Many in construction believe, that because all buildings are unique, one-off-creatures created through a high percentage of manual labour, there is little room for automating tasks and applying quality control based on discipline and efficiency. Standardising operating procedures into easily replicable processes is looked at as being not appropriate to construction and even less for the design process, something being the realm of manufacture only. Still, creating buildings is a lot about how consistency is achieved.
I find it amazing that an industry that churns out ‘products’ in billions of dollars annually is constrained by haphazard, unscientific processes that carry huge amounts of (often unnecessary) risks;
The construction industry is like others and standardisation and sound quality management practices can be applied. The trick is in knowing what and where.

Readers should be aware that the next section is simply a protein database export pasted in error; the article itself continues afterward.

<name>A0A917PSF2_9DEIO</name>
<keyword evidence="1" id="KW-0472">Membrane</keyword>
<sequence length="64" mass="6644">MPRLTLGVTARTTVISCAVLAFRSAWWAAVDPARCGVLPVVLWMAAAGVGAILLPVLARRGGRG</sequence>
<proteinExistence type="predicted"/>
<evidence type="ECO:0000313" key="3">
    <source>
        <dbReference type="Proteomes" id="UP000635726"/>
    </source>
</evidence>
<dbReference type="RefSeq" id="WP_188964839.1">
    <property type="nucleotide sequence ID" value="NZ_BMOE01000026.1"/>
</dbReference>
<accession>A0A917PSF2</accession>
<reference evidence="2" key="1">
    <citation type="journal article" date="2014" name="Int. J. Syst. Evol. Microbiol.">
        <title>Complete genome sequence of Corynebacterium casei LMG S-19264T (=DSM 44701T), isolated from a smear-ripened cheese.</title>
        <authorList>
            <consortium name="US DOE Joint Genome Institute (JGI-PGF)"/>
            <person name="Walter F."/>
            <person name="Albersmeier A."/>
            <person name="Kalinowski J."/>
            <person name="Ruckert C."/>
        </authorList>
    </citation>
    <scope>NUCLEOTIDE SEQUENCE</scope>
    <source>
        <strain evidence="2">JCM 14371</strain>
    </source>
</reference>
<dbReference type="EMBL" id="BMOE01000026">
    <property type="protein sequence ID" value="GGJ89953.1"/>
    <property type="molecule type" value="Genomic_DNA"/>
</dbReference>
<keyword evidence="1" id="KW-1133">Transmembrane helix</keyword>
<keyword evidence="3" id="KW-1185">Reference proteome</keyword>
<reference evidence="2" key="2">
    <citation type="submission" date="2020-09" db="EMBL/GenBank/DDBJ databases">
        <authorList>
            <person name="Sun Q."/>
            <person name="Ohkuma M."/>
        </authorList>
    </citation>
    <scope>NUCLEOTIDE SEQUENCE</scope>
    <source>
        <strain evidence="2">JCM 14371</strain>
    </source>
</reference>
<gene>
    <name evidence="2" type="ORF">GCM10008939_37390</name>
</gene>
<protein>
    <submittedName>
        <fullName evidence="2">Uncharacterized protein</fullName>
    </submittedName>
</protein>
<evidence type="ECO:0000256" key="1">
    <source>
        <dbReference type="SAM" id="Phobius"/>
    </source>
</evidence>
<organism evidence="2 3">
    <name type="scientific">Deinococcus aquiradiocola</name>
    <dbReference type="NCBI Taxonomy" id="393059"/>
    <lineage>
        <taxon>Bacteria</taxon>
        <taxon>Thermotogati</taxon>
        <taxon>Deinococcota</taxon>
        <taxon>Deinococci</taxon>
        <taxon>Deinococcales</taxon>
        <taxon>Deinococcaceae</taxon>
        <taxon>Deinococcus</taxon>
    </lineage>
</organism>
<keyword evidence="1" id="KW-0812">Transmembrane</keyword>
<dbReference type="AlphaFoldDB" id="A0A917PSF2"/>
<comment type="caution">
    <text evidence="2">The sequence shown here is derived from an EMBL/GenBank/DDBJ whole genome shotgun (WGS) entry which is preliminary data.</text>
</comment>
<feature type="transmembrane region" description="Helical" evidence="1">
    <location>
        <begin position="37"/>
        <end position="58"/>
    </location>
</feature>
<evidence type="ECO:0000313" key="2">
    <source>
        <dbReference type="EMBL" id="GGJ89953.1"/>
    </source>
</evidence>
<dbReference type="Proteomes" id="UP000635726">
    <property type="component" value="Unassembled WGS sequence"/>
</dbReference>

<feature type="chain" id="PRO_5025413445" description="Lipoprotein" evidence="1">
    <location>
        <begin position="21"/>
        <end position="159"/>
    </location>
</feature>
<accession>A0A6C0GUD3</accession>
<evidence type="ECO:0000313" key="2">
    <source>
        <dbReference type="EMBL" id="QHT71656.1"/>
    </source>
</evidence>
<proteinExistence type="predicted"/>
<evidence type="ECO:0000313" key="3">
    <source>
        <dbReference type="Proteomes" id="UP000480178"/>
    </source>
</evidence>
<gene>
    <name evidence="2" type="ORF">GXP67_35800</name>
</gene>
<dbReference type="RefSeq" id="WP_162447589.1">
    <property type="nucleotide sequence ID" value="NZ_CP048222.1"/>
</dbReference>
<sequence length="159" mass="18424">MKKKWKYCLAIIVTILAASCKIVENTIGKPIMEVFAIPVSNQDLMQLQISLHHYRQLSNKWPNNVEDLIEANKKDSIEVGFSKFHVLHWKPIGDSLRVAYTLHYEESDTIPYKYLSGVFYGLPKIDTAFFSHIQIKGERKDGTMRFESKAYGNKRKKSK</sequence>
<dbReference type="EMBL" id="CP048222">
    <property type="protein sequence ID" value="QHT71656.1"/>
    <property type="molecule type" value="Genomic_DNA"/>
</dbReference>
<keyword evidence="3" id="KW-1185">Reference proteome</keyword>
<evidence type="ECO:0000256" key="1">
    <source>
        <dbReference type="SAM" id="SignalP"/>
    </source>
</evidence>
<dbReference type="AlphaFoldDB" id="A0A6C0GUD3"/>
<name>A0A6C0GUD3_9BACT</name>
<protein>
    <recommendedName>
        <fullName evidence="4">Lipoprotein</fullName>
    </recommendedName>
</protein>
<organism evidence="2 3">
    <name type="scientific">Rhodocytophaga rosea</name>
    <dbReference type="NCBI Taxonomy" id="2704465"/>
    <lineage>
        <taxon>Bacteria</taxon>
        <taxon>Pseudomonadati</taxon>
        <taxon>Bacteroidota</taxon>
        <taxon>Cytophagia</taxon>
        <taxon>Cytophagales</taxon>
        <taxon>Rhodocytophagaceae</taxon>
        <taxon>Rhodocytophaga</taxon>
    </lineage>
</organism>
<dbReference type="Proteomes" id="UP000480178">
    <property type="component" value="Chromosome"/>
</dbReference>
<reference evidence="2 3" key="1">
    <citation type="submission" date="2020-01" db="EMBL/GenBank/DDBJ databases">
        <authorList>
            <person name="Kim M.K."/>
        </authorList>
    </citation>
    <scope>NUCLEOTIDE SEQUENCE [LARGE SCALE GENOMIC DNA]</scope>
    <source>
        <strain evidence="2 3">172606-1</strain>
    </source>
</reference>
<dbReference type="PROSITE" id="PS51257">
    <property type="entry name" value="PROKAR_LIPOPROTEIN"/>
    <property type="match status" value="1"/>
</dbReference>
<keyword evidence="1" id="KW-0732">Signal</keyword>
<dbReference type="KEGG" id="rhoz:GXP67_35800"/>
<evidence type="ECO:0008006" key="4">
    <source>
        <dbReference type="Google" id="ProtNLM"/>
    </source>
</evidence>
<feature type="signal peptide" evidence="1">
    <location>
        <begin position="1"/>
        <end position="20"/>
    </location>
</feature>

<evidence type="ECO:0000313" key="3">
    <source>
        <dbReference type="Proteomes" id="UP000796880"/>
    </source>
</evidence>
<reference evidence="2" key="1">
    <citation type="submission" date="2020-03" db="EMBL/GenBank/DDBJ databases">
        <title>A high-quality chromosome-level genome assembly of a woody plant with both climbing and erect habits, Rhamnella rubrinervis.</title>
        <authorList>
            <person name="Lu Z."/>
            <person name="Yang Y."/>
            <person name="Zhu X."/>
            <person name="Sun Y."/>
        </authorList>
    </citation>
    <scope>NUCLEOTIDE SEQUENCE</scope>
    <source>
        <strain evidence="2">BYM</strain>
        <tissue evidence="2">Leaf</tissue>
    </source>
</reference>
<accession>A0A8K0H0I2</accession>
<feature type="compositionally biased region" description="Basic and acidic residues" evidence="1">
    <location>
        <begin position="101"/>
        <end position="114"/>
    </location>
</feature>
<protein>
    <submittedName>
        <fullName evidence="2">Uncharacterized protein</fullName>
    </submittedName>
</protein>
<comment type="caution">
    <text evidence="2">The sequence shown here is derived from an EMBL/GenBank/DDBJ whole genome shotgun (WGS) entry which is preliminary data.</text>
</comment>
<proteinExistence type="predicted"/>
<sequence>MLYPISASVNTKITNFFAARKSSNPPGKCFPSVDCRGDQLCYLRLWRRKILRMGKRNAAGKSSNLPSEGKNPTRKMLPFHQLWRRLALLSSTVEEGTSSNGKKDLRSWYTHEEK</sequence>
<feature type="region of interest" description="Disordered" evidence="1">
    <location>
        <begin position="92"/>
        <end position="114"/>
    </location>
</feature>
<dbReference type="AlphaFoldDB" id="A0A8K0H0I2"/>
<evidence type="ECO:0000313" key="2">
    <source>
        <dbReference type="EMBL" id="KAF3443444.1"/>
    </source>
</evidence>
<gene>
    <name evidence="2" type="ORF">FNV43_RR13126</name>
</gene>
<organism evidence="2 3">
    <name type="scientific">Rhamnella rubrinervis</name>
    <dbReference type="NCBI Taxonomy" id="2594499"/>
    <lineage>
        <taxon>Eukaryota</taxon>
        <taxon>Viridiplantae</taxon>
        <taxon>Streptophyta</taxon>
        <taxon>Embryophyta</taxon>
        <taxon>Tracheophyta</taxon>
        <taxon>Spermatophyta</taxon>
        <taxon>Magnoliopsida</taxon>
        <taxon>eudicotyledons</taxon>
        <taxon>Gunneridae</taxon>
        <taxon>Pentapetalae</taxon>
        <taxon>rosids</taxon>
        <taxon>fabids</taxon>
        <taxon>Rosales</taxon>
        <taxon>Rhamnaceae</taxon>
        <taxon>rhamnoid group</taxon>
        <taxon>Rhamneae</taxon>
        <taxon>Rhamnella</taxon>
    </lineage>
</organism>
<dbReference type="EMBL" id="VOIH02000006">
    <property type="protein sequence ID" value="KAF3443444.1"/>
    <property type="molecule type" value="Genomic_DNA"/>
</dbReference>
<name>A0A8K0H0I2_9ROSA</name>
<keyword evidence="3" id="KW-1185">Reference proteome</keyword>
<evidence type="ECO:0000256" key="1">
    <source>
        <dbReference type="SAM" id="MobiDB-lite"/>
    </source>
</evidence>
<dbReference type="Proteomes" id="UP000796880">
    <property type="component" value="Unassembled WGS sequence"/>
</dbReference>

How to separate the Mundane from what Matters?
Take for example yesterday’s ramps: The NZ Building code is pretty specific what parameters an accessible ramp should have. There are BIM tools that will allow objects to have built-in controls for these code specific parameters. When these objects are set up properly they control what a user can do with them. This on its own would not make the previously mentioned councillors suddenly see what the impact of a 70+m ramp will have on the GE Village but would do a lot of good. More tomorrow.